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The Jets’ roster still needs some work in certain areas
The New York Jets enter the 2023 season with expectations as high as they’ve been any point in the last decade. Much like any team within a salary cap sport, the Jets have some position groups that are “stronger” and others that are a bit “weaker.” Within this article, I will identify three groups that I don’t feel particularly confident about for the upcoming season.
The Jets primary linebackers last season were C.J. Mosley, Quincy Williams, and Kwon Alexander. With those players leading the charge, the New York Jets linebackers were credited with allowing over 1000 passing yards and were generally considered a weak link for the Jets (at least in pass coverage). Of particular note is that Quincy Williams was among the worst coverage linebackers according to Pro Football Focus, with an 85% reception rate against and the 10th most yards allowed. Because of this Quincy was largely replaced on passing downs with Kwon Alexander, who has yet to be re-signed by the New York Jets or replaced by a player with a similar skillset. While it is possible that a recent draft pick (such as Jamien Sherwood) may be able to fill this role, it requires significant projection based on last season’s results, and may force the Jets to use Quincy Williams as a coverage linebacker on more plays. Taken together, this implies the linebackers may be a weakness that teams can exploit on passing plays, potentially hindering the 2023 success of the New York Jets.
2. Running backs
The shining star of the New York Jets running backs was rookie Breece Hall, who was well on his way to a Rookie of the Year candidacy before suffering an ACL injury in Week 7. While Breece Hall is expected to be ready by Week 1 of the 2023 season, data suggests his performance may be lessened in 2023 based on the typical recovery time line for running backs. Moreover, the Jets have not added any meaningful pieces to the running back group, which positions Breece Hall, Zonovan Knight, and Michael Carter to take the lion’s share of carries. Given the limitations of Knight (PFF grade of 52.2 as a receiver) and Carter (yards per carry of 3.5 in 2022) as well as the potential lesser quality of Breece Hall in 2023 due to his injury, this leaves the Jets without a high-floor projectable running back. While running backs have been deemed less valuable in recent years, this group still leaves much to be desired.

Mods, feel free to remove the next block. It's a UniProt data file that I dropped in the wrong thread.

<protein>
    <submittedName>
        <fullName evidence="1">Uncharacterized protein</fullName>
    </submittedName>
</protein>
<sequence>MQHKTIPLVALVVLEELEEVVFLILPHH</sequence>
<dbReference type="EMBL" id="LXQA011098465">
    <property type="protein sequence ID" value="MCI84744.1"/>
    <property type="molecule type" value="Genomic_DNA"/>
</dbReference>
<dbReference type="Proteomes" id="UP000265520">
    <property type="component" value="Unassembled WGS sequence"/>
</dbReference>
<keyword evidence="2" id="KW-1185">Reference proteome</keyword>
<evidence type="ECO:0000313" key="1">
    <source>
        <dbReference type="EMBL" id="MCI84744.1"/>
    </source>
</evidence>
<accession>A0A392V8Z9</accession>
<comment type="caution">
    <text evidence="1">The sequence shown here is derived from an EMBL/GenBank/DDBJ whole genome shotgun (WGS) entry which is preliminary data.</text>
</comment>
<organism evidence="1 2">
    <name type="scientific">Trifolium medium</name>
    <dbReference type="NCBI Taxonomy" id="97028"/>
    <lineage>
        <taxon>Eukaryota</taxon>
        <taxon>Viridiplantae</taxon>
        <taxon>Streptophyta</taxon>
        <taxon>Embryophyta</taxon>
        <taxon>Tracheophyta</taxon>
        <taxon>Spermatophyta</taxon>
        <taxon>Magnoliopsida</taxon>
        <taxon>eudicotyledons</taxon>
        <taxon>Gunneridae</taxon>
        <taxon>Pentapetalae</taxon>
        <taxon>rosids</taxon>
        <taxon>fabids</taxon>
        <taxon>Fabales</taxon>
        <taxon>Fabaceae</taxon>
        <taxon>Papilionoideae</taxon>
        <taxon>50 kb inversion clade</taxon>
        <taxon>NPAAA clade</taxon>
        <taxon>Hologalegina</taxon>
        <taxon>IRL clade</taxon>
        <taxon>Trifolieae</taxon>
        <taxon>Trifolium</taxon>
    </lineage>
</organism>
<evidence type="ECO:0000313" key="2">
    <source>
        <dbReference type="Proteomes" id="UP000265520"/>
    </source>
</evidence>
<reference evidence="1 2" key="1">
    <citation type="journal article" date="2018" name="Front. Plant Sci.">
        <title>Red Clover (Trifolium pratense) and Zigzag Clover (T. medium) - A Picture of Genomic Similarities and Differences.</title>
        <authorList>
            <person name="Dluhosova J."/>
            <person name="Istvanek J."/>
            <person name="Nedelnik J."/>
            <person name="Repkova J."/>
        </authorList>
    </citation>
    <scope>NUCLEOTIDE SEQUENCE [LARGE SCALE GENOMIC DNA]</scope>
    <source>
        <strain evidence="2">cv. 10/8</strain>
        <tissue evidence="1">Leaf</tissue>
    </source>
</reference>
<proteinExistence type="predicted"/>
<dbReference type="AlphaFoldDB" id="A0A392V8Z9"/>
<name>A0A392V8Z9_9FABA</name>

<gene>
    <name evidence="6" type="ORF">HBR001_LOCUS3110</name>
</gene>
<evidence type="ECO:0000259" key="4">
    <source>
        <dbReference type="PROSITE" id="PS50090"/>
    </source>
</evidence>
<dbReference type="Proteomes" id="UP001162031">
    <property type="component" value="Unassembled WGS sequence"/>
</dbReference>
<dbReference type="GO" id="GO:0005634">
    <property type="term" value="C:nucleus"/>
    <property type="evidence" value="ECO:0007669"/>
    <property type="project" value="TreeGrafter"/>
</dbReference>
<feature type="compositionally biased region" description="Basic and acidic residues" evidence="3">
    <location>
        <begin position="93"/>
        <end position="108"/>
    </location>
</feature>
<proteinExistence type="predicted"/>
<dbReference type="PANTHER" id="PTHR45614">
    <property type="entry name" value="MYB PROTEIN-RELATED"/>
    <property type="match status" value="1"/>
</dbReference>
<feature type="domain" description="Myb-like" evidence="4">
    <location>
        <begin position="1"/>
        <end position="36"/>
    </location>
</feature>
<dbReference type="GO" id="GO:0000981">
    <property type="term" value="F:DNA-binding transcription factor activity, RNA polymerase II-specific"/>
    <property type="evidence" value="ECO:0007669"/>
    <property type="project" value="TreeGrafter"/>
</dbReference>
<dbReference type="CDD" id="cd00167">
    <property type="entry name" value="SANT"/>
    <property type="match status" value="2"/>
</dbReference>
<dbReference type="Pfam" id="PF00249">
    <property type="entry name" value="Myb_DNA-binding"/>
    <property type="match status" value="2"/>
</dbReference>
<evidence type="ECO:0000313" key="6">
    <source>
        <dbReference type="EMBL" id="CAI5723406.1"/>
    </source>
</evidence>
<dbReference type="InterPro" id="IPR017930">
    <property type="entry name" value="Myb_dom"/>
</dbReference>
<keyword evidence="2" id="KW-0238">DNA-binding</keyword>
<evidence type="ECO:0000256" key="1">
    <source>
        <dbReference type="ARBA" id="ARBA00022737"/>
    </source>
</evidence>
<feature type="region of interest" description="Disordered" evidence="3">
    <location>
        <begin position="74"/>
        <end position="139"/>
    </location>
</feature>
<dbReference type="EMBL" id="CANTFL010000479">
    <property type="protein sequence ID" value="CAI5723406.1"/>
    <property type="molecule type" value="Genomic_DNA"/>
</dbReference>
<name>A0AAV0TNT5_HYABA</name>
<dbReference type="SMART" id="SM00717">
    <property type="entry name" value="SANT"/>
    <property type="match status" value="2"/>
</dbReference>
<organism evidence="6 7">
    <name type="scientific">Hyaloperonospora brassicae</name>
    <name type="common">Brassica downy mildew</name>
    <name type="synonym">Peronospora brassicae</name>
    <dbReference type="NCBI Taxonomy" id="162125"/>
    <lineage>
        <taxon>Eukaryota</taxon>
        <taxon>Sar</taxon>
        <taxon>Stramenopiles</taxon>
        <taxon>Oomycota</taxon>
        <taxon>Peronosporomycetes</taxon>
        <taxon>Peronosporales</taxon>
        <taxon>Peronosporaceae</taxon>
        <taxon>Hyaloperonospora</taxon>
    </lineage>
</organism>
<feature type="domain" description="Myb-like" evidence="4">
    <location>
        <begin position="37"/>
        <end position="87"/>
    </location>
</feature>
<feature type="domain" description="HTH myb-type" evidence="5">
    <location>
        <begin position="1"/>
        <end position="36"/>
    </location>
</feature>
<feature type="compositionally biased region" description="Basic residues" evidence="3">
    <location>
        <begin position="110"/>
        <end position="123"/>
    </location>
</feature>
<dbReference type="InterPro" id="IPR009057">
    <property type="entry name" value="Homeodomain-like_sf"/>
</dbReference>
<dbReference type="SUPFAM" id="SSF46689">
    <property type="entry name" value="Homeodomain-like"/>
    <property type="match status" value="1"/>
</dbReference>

3. Wide receivers
The Jets wide receiving group is by no means “bad.” Their inclusion on this list is simply due to the lack of a true second “#1” wideout to complement Rookie of the Year Garrett Wilson, which feels like a notable missed opportunity. Of note, the NFL has seen a trend towards having multiple “great” wideouts (ex. Miami Dolphins Tyreek Hill and Jaylen Waddle and Philadelphia Eagles Devonta Smith and A.J. Brown), with this strategy showing significant success in recent years. While the Jets have a great wideout in Garrett Wilson, the arrival of wide receivers Allen Lazard (single-season high of 788 receiving yards) and Mecole Hardman (single season high of 693 receiving yards) and the return of wide receiver Corey Davis from injury (has not exceeded 540 yards in either of the last two seasons) hardly provide a second premier target for quarterback Aaron Rodgers to rely on. While the group has more than sufficient depth, it lacks high-end quality beyond Wilson which is a notable flaw of the roster. This flaw is particularly highlighted given the previously mentioned concerns around the running backs (and in turn the run game) and the expectation that the offense will be very pass-heavy to maximize the impact of Aaron Rodgers.
Originally posted on Gang Green Nation – All Posts